Marco Behtash (‘12) joined the London based conservatory in Fall, 2022. His former teacher Scott Pingel reflects on his success across the pond.
By Mark Taylor
It’s the largest and lowest-pitched bowed string instrument in the modern symphony orchestra, and playing one is no easy task, let alone teaching it. But SFCM graduate Marco Behtash is preparing for a lifetime of both after being officially appointed to faculty at the Guildhall School of Music in London, one of the most respected music schools in Europe.
“Exciting, humbling, intimidating, and fun!” are words Behtash used to describe how he felt when he got the news. Born in Berkeley, California, Behtash started playing double bass at age 14, guided by Shinji Eshima of the San Francisco Opera. He furthered his studies at the San Francisco Conservatory of Music with Scott Pingel and graduated in 2012.
After completing his studies at SFCM, he moved to London for his master's with the late Rinat Ibragimov at the Guildhall School. In 2016, he joined the Orchestra of the Royal Opera House, Covent Garden, where in 2022 he was promoted to Principal Bass.
“I've always enjoyed talking bass with other players, exchanging ideas and experiences. To me teaching is a natural extension of that. I'm so grateful to everyone who was generous, encouraging, and patient with me as a student,” Behtash said. Speaking on his Bay Area influence, he added, “I feel lucky to have experienced contrasting approaches and mindsets in SF that now inform my view of what I'm doing here.”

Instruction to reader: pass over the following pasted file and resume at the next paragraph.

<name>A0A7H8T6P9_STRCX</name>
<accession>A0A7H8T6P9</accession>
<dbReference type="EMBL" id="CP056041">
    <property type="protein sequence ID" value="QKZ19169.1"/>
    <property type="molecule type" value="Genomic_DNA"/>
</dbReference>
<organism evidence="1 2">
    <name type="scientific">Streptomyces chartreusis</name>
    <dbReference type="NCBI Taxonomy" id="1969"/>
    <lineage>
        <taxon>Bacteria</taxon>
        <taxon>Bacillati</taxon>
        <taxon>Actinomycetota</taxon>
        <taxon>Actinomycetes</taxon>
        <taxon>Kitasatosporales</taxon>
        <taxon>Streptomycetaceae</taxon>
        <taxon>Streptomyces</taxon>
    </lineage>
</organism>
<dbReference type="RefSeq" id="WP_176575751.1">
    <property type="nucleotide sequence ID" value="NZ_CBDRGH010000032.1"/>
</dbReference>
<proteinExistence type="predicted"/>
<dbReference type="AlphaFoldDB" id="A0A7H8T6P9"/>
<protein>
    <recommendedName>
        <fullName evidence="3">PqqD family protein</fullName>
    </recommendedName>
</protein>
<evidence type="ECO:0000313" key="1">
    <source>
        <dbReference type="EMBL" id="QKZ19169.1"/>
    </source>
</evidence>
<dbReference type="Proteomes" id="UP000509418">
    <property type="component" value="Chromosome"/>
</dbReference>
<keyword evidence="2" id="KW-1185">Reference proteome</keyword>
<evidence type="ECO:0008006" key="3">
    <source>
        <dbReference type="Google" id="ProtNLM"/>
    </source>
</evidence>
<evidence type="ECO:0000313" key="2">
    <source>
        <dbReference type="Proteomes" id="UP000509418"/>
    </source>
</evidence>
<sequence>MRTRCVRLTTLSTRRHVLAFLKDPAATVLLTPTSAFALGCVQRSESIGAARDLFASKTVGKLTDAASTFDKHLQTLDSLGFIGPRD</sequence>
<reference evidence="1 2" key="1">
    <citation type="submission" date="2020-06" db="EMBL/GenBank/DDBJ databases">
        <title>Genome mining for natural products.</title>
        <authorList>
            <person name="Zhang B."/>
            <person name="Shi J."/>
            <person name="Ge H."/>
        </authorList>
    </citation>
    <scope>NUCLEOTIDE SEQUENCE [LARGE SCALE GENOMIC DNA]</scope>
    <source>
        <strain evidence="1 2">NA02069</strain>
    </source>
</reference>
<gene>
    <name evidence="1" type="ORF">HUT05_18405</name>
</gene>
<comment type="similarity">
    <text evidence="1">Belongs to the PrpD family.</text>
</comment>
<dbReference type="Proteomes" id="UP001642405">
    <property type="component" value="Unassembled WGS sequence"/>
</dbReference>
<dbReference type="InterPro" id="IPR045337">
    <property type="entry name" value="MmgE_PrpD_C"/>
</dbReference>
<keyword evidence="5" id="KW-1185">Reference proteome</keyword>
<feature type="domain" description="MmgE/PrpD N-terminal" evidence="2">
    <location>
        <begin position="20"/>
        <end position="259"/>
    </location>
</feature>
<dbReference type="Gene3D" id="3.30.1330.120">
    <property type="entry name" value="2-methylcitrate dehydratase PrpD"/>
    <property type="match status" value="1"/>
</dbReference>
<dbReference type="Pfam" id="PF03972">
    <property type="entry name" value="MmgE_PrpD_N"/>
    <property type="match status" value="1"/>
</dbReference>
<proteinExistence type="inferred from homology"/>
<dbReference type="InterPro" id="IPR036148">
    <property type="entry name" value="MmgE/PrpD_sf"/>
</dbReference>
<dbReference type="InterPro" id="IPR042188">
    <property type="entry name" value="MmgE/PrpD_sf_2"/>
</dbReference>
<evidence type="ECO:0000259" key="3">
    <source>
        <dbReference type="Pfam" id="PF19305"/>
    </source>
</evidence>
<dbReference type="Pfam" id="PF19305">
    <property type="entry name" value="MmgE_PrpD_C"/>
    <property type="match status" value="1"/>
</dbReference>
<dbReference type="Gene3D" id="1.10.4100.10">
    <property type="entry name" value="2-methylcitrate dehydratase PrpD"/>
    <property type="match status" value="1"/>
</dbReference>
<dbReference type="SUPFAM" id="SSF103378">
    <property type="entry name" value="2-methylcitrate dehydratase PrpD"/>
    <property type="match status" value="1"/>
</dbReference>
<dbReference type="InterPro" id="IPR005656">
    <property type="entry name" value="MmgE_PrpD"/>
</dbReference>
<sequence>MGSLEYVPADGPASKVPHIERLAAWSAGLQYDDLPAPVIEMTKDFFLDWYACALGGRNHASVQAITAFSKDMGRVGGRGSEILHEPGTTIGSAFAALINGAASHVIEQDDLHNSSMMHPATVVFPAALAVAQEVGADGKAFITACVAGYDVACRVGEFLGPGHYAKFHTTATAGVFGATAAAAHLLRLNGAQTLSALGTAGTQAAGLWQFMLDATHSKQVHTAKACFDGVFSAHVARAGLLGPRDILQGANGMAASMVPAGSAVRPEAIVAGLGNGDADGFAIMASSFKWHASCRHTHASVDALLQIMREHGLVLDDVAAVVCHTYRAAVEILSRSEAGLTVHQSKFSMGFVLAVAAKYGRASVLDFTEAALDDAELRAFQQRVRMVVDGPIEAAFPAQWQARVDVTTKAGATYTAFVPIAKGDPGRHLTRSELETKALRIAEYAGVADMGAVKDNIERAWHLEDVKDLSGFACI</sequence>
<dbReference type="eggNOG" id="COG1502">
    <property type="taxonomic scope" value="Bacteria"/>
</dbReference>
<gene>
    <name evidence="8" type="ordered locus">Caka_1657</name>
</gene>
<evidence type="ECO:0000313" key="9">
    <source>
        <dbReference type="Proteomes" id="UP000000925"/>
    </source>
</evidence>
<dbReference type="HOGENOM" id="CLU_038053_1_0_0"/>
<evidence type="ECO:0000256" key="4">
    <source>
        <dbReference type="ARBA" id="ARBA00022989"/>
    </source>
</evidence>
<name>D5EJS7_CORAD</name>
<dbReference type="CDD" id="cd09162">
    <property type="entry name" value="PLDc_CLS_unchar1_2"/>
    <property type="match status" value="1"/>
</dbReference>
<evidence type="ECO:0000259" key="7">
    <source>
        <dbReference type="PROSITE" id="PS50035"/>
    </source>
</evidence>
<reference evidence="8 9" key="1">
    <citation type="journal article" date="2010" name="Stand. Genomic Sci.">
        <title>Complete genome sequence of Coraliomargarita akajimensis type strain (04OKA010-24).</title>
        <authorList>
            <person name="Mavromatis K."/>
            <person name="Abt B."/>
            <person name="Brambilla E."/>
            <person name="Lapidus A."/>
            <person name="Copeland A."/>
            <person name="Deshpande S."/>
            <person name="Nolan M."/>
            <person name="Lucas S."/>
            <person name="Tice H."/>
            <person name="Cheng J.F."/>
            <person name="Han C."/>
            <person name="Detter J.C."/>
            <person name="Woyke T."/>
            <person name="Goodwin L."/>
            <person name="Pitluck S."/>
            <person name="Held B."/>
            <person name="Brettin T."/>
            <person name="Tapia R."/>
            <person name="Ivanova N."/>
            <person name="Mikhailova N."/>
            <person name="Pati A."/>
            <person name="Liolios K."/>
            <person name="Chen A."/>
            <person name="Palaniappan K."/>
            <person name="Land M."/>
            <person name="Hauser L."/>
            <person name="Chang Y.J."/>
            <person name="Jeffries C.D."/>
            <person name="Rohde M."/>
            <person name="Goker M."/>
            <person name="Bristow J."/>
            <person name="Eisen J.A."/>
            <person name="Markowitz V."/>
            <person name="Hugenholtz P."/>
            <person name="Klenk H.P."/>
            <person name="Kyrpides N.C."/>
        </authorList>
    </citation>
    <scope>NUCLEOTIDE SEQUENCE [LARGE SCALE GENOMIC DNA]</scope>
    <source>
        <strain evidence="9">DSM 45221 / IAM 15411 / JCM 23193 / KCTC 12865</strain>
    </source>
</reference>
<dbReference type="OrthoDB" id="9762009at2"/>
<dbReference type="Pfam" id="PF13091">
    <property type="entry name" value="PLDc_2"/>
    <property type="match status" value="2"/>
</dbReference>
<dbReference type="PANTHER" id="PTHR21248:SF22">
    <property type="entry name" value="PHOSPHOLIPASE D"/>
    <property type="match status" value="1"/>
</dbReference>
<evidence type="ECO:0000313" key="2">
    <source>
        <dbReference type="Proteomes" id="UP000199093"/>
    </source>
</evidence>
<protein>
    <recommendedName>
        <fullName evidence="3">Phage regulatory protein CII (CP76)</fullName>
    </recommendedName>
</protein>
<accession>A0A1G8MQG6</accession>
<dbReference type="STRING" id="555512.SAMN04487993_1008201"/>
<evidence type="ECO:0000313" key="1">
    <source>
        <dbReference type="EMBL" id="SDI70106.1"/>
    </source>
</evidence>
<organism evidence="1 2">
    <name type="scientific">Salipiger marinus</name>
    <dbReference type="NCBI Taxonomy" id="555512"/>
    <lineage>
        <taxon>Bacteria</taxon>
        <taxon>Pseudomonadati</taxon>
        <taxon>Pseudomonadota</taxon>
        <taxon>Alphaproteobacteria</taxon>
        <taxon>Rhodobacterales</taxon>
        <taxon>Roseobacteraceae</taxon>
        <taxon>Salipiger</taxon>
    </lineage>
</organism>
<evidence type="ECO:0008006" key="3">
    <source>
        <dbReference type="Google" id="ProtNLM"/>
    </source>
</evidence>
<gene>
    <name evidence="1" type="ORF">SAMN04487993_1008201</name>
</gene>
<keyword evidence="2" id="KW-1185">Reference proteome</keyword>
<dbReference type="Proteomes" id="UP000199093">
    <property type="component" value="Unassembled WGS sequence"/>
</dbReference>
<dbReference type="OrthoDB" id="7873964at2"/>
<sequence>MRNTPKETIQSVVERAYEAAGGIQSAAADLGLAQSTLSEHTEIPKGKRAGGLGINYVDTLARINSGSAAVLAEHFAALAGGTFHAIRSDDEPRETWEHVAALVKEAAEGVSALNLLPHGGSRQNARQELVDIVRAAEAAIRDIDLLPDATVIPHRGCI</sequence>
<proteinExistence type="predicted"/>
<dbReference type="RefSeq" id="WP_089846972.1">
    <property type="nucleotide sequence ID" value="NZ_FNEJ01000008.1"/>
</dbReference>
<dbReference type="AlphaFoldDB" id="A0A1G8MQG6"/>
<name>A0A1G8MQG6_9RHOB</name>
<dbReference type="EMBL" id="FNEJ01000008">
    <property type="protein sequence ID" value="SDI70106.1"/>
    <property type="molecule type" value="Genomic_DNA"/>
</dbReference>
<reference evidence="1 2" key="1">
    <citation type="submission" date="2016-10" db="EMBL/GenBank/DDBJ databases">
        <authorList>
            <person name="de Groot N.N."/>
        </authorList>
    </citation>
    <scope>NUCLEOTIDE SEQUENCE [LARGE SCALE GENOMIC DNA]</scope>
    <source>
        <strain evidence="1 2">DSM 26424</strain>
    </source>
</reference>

At SFCM, for instructor Scott Pingel, seeing his former students' success came as no surprise. “I am absolutely thrilled for him. It is delightful to see a former student such as Marco passing on traditions and exploring new avenues in such prestigious positions. I have no doubt it will be very fulfilling for him and for those with whom he works in this wonderful stage of his career, and I wish him all the best!” Pingel continued. “Though he is certainly naturally gifted, such gifts are largely useless unless one makes the time and expends the effort toward refining them. Marco embodied that great love for what we do matched by discipline.”
While still a working musician, when it comes to his students, Behtash hopes to inspire them to "become free-thinking, curious, and fun musicians.” He continued, “To me, teaching is the perfect way to continue that cycle of sharing the bass love, passing down what was given to me and supporting the next generation of players. I especially enjoy those moments when something really 'clicks' for a student, it just feels like such a win for everyone!”
Behtash is not the only former student of Professor Pingel’s to earn a faculty spot at a prestigious overseas music school. Tian Yang Li, (‘13), has been teaching double bass at Central Conservatory in Beijing, China since 2019. For Pingel, this brings a sense of not only pride in former students, but the influence and love of the double bass, around the world: “These two of my former SFCM students have obtained two of the most prestigious teaching positions in Europe and Asia, and are carrying on their SFCM education to the broader world.”
Learn more about studying double bass at SFCM.